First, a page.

Mississippi’s first March for Our Lives chapter founded by MSMS students


Aiden Leise

(left to right) Elizabeth Seage, David Gibson, Gracie Rowland, and Jordan Thompson founded Mississippi’s first March for Our Lives chapter.

Aiden Leise, News Editor

A group of MSMS students gathered in Hooper Auditorium Wednesday night, Dec. 4 to begin Mississippi’s first chapter of March for Our Lives (MFOL), an organization dedicated to student activism in relation to gun violence. Four juniors led the event: David Gibson, who took the lead in corresponding with the organization; Jordan Thompson, head of the club’s fundraising committee; Gracie Rowland, head of the outreach committee; and Elizabeth Seage, head of the communication committee.

March for Our Lives was originally created by survivors of the Marjory Stoneman Douglas High School shooting in February of 2018, beginning with a rally in Washington, D.C. The organization advocates for legislation to reduce gun violence as well as student participation in voting for such legislation. Gibson decided to start MFOL Columbus after his first attempt to do so in Gulfport failed.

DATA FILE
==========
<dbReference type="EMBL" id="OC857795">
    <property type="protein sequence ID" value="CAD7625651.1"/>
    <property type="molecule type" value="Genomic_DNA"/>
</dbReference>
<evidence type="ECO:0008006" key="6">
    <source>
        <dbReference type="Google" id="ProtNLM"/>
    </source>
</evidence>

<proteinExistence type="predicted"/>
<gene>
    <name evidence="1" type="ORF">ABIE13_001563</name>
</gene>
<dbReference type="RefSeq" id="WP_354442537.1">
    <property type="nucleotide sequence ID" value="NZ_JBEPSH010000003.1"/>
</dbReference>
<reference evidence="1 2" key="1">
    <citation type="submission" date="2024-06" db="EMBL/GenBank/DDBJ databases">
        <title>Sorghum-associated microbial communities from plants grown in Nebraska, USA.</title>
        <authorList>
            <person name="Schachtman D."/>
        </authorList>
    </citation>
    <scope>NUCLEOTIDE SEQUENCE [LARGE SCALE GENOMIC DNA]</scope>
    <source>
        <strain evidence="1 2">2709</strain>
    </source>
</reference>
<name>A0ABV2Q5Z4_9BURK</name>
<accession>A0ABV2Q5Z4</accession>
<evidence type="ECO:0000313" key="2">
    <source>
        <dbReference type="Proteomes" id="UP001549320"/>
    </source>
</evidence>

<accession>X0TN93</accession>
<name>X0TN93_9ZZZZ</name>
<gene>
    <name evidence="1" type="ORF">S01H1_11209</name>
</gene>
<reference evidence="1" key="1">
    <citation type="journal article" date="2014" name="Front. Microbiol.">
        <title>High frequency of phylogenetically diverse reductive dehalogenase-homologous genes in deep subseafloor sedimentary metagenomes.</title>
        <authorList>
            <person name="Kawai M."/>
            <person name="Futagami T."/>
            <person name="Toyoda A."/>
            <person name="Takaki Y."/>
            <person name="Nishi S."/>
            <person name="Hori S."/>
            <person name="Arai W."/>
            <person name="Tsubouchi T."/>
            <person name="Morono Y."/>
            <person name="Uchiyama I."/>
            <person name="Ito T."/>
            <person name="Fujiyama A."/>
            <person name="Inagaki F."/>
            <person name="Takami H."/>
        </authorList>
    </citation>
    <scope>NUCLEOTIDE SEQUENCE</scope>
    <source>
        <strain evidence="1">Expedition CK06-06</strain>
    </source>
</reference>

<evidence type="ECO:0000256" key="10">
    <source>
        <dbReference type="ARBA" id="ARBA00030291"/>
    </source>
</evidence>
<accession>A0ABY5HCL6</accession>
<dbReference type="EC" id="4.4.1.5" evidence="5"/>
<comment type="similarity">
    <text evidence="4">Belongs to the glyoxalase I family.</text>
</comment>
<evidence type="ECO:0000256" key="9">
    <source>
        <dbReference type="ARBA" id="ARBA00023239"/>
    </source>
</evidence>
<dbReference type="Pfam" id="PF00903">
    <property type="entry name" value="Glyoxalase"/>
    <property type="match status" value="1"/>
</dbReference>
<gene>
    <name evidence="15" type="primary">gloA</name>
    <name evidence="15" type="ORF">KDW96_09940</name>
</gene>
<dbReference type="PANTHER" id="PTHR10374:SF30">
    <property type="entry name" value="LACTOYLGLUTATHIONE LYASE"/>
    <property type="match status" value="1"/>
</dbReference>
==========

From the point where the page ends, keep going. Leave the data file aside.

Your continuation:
Aiden Leise
Chapter leaders field questions from prospective members.

“It makes me mad that our politicians don’t really do anything about (gun violence),” Gibson said. “So, it’s really going to take youth voices, because we are the future, to drive them to actually get up and do something and take a stand.”

Gibson and his co-heads approached to be the club’s sponsor Chuck Yarborough, who also sponsors the Young Democrats.

“Any time a group of students wants to pursue something that is going to help them become more politically and civically active, I’m typically going to try and support that,” Yarborough said. “It’s really all the students organizing this.”

Aiden Leise
Around three dozen students attended the event.

Around three dozen students joined the club and the organization’s mailing list by the end of the meeting, including junior Meghan Curry, who has faced threats of mass violence in her home community.

“At my old school, we had a bomb threat, and yesterday was the one year of our bomb threat and all of us having to go outside,” said Curry, who is originally from Gentry High in Indianola. “We also had several gun threats, and there was actually a shooting on campus, so I came here to also learn how I can prevent that in my home community.”

The chapter’s future goals include writing letters to Mississippi legislators, a rally in Columbus, to be held some time in the spring, a state rally in Jackson later in 2020 and the founding of additional chapters throughout the state.